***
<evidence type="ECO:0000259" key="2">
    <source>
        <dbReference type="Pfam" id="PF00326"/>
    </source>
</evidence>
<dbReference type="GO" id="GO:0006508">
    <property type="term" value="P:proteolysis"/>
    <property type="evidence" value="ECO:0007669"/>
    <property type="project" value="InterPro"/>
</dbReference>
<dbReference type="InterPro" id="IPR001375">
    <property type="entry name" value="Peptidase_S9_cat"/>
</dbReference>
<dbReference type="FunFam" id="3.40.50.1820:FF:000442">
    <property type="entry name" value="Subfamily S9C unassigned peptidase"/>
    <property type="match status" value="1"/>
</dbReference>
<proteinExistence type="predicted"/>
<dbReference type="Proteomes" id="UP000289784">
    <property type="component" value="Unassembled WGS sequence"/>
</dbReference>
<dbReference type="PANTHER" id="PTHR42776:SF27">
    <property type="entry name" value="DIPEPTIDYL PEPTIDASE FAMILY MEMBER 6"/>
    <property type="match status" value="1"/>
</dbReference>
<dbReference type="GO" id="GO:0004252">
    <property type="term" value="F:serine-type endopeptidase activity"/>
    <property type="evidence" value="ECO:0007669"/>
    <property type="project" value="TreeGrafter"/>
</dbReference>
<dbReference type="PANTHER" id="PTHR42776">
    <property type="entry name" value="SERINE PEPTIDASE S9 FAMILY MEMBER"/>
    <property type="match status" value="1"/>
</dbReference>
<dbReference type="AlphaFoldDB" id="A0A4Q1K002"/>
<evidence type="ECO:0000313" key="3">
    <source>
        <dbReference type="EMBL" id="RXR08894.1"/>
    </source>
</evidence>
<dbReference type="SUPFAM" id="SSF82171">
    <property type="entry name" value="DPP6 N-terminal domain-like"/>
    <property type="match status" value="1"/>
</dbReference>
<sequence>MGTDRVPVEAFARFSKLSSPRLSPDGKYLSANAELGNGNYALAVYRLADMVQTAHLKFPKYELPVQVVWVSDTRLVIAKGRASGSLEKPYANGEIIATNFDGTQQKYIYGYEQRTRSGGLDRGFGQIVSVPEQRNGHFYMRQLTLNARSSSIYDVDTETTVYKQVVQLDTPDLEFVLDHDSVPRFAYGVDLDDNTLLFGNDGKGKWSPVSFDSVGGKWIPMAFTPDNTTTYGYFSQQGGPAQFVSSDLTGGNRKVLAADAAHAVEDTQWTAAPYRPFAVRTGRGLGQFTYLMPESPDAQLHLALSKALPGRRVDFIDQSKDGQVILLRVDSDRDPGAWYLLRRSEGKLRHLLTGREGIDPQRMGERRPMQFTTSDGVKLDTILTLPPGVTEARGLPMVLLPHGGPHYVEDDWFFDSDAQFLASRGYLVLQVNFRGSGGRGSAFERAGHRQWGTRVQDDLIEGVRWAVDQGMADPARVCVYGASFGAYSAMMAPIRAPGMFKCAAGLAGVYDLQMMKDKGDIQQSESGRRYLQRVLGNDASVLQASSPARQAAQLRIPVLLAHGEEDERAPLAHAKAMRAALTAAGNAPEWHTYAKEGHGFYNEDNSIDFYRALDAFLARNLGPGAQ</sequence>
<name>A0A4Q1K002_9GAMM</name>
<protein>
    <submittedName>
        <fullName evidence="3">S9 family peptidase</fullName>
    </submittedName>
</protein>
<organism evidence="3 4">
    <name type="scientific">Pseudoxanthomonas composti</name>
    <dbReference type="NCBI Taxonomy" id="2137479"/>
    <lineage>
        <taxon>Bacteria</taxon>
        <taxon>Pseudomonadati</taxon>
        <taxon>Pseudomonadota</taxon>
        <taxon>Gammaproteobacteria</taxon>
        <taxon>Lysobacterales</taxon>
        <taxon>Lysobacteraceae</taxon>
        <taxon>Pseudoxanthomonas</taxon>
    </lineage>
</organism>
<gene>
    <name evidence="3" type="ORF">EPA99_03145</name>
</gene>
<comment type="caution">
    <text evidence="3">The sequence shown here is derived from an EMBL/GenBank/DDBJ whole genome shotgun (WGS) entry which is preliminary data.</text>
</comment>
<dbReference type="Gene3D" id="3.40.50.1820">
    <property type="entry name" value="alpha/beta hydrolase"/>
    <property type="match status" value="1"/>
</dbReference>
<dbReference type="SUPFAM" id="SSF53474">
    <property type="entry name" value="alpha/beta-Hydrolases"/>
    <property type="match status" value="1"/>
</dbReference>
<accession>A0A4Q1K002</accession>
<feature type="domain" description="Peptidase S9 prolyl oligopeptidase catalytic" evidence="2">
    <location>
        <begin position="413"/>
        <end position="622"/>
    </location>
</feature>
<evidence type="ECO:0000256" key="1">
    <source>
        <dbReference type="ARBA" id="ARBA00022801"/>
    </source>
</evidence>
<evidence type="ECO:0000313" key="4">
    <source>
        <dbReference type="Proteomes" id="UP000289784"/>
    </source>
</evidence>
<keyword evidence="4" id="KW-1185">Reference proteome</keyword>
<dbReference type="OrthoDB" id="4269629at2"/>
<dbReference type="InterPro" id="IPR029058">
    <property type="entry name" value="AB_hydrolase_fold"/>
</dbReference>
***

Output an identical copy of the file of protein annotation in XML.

<evidence type="ECO:0000259" key="2">
    <source>
        <dbReference type="Pfam" id="PF00326"/>
    </source>
</evidence>
<dbReference type="GO" id="GO:0006508">
    <property type="term" value="P:proteolysis"/>
    <property type="evidence" value="ECO:0007669"/>
    <property type="project" value="InterPro"/>
</dbReference>
<dbReference type="InterPro" id="IPR001375">
    <property type="entry name" value="Peptidase_S9_cat"/>
</dbReference>
<dbReference type="FunFam" id="3.40.50.1820:FF:000442">
    <property type="entry name" value="Subfamily S9C unassigned peptidase"/>
    <property type="match status" value="1"/>
</dbReference>
<proteinExistence type="predicted"/>
<dbReference type="Proteomes" id="UP000289784">
    <property type="component" value="Unassembled WGS sequence"/>
</dbReference>
<dbReference type="PANTHER" id="PTHR42776:SF27">
    <property type="entry name" value="DIPEPTIDYL PEPTIDASE FAMILY MEMBER 6"/>
    <property type="match status" value="1"/>
</dbReference>
<dbReference type="GO" id="GO:0004252">
    <property type="term" value="F:serine-type endopeptidase activity"/>
    <property type="evidence" value="ECO:0007669"/>
    <property type="project" value="TreeGrafter"/>
</dbReference>
<dbReference type="PANTHER" id="PTHR42776">
    <property type="entry name" value="SERINE PEPTIDASE S9 FAMILY MEMBER"/>
    <property type="match status" value="1"/>
</dbReference>
<dbReference type="AlphaFoldDB" id="A0A4Q1K002"/>
<evidence type="ECO:0000313" key="3">
    <source>
        <dbReference type="EMBL" id="RXR08894.1"/>
    </source>
</evidence>
<dbReference type="SUPFAM" id="SSF82171">
    <property type="entry name" value="DPP6 N-terminal domain-like"/>
    <property type="match status" value="1"/>
</dbReference>
<sequence>MGTDRVPVEAFARFSKLSSPRLSPDGKYLSANAELGNGNYALAVYRLADMVQTAHLKFPKYELPVQVVWVSDTRLVIAKGRASGSLEKPYANGEIIATNFDGTQQKYIYGYEQRTRSGGLDRGFGQIVSVPEQRNGHFYMRQLTLNARSSSIYDVDTETTVYKQVVQLDTPDLEFVLDHDSVPRFAYGVDLDDNTLLFGNDGKGKWSPVSFDSVGGKWIPMAFTPDNTTTYGYFSQQGGPAQFVSSDLTGGNRKVLAADAAHAVEDTQWTAAPYRPFAVRTGRGLGQFTYLMPESPDAQLHLALSKALPGRRVDFIDQSKDGQVILLRVDSDRDPGAWYLLRRSEGKLRHLLTGREGIDPQRMGERRPMQFTTSDGVKLDTILTLPPGVTEARGLPMVLLPHGGPHYVEDDWFFDSDAQFLASRGYLVLQVNFRGSGGRGSAFERAGHRQWGTRVQDDLIEGVRWAVDQGMADPARVCVYGASFGAYSAMMAPIRAPGMFKCAAGLAGVYDLQMMKDKGDIQQSESGRRYLQRVLGNDASVLQASSPARQAAQLRIPVLLAHGEEDERAPLAHAKAMRAALTAAGNAPEWHTYAKEGHGFYNEDNSIDFYRALDAFLARNLGPGAQ</sequence>
<name>A0A4Q1K002_9GAMM</name>
<protein>
    <submittedName>
        <fullName evidence="3">S9 family peptidase</fullName>
    </submittedName>
</protein>
<organism evidence="3 4">
    <name type="scientific">Pseudoxanthomonas composti</name>
    <dbReference type="NCBI Taxonomy" id="2137479"/>
    <lineage>
        <taxon>Bacteria</taxon>
        <taxon>Pseudomonadati</taxon>
        <taxon>Pseudomonadota</taxon>
        <taxon>Gammaproteobacteria</taxon>
        <taxon>Lysobacterales</taxon>
        <taxon>Lysobacteraceae</taxon>
        <taxon>Pseudoxanthomonas</taxon>
    </lineage>
</organism>
<gene>
    <name evidence="3" type="ORF">EPA99_03145</name>
</gene>
<comment type="caution">
    <text evidence="3">The sequence shown here is derived from an EMBL/GenBank/DDBJ whole genome shotgun (WGS) entry which is preliminary data.</text>
</comment>
<dbReference type="Gene3D" id="3.40.50.1820">
    <property type="entry name" value="alpha/beta hydrolase"/>
    <property type="match status" value="1"/>
</dbReference>
<dbReference type="SUPFAM" id="SSF53474">
    <property type="entry name" value="alpha/beta-Hydrolases"/>
    <property type="match status" value="1"/>
</dbReference>
<accession>A0A4Q1K002</accession>
<feature type="domain" description="Peptidase S9 prolyl oligopeptidase catalytic" evidence="2">
    <location>
        <begin position="413"/>
        <end position="622"/>
    </location>
</feature>
<evidence type="ECO:0000256" key="1">
    <source>
        <dbReference type="ARBA" id="ARBA00022801"/>
    </source>
</evidence>
<evidence type="ECO:0000313" key="4">
    <source>
        <dbReference type="Proteomes" id="UP000289784"/>
    </source>
</evidence>
<keyword evidence="4" id="KW-1185">Reference proteome</keyword>
<dbReference type="OrthoDB" id="4269629at2"/>
<dbReference type="InterPro" id="IPR029058">
    <property type="entry name" value="AB_hydrolase_fold"/>
</dbReference>